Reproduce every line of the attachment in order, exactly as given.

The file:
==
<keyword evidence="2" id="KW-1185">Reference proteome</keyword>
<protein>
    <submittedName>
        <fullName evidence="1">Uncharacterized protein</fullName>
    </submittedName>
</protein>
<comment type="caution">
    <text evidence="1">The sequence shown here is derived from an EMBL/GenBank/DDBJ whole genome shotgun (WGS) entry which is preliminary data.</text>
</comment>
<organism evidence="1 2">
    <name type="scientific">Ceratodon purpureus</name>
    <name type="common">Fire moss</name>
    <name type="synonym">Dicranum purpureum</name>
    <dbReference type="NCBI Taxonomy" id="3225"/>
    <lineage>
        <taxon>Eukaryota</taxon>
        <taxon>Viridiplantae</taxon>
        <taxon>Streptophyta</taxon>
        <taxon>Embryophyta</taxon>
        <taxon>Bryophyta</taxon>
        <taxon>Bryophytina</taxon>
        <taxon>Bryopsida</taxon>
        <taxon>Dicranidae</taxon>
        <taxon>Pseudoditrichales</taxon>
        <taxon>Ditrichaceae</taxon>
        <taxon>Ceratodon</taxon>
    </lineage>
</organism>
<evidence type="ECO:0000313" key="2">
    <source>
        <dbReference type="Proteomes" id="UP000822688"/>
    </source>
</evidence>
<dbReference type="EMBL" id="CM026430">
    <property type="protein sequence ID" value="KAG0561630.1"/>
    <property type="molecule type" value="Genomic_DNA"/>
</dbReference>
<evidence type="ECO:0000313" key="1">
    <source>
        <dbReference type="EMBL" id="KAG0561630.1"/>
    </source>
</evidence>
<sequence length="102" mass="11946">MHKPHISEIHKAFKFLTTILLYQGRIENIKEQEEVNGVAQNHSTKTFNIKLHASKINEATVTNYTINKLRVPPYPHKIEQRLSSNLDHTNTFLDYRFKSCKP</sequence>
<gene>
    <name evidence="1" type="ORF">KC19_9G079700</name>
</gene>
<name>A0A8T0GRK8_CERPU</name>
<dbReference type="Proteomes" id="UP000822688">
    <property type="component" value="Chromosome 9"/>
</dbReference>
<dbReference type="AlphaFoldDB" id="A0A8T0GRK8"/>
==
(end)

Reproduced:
<keyword evidence="2" id="KW-1185">Reference proteome</keyword>
<protein>
    <submittedName>
        <fullName evidence="1">Uncharacterized protein</fullName>
    </submittedName>
</protein>
<comment type="caution">
    <text evidence="1">The sequence shown here is derived from an EMBL/GenBank/DDBJ whole genome shotgun (WGS) entry which is preliminary data.</text>
</comment>
<organism evidence="1 2">
    <name type="scientific">Ceratodon purpureus</name>
    <name type="common">Fire moss</name>
    <name type="synonym">Dicranum purpureum</name>
    <dbReference type="NCBI Taxonomy" id="3225"/>
    <lineage>
        <taxon>Eukaryota</taxon>
        <taxon>Viridiplantae</taxon>
        <taxon>Streptophyta</taxon>
        <taxon>Embryophyta</taxon>
        <taxon>Bryophyta</taxon>
        <taxon>Bryophytina</taxon>
        <taxon>Bryopsida</taxon>
        <taxon>Dicranidae</taxon>
        <taxon>Pseudoditrichales</taxon>
        <taxon>Ditrichaceae</taxon>
        <taxon>Ceratodon</taxon>
    </lineage>
</organism>
<evidence type="ECO:0000313" key="2">
    <source>
        <dbReference type="Proteomes" id="UP000822688"/>
    </source>
</evidence>
<dbReference type="EMBL" id="CM026430">
    <property type="protein sequence ID" value="KAG0561630.1"/>
    <property type="molecule type" value="Genomic_DNA"/>
</dbReference>
<evidence type="ECO:0000313" key="1">
    <source>
        <dbReference type="EMBL" id="KAG0561630.1"/>
    </source>
</evidence>
<sequence length="102" mass="11946">MHKPHISEIHKAFKFLTTILLYQGRIENIKEQEEVNGVAQNHSTKTFNIKLHASKINEATVTNYTINKLRVPPYPHKIEQRLSSNLDHTNTFLDYRFKSCKP</sequence>
<gene>
    <name evidence="1" type="ORF">KC19_9G079700</name>
</gene>
<name>A0A8T0GRK8_CERPU</name>
<dbReference type="Proteomes" id="UP000822688">
    <property type="component" value="Chromosome 9"/>
</dbReference>
<dbReference type="AlphaFoldDB" id="A0A8T0GRK8"/>